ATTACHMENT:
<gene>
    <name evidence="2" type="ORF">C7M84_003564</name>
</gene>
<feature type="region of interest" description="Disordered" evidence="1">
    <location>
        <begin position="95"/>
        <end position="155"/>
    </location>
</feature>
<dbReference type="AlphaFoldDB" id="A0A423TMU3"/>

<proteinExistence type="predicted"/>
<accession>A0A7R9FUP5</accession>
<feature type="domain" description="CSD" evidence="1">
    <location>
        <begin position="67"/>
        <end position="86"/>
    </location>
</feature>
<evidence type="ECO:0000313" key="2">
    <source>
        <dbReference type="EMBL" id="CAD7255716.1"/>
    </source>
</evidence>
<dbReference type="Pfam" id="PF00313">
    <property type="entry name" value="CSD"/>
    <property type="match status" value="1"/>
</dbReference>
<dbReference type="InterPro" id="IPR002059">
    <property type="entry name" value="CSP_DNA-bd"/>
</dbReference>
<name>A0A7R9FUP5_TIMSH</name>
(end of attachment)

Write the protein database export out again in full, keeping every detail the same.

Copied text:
<gene>
    <name evidence="2" type="ORF">C7M84_003564</name>
</gene>
<feature type="region of interest" description="Disordered" evidence="1">
    <location>
        <begin position="95"/>
        <end position="155"/>
    </location>
</feature>
<dbReference type="AlphaFoldDB" id="A0A423TMU3"/>

<proteinExistence type="predicted"/>
<accession>A0A7R9FUP5</accession>
<feature type="domain" description="CSD" evidence="1">
    <location>
        <begin position="67"/>
        <end position="86"/>
    </location>
</feature>
<evidence type="ECO:0000313" key="2">
    <source>
        <dbReference type="EMBL" id="CAD7255716.1"/>
    </source>
</evidence>
<dbReference type="Pfam" id="PF00313">
    <property type="entry name" value="CSD"/>
    <property type="match status" value="1"/>
</dbReference>
<dbReference type="InterPro" id="IPR002059">
    <property type="entry name" value="CSP_DNA-bd"/>
</dbReference>
<name>A0A7R9FUP5_TIMSH</name>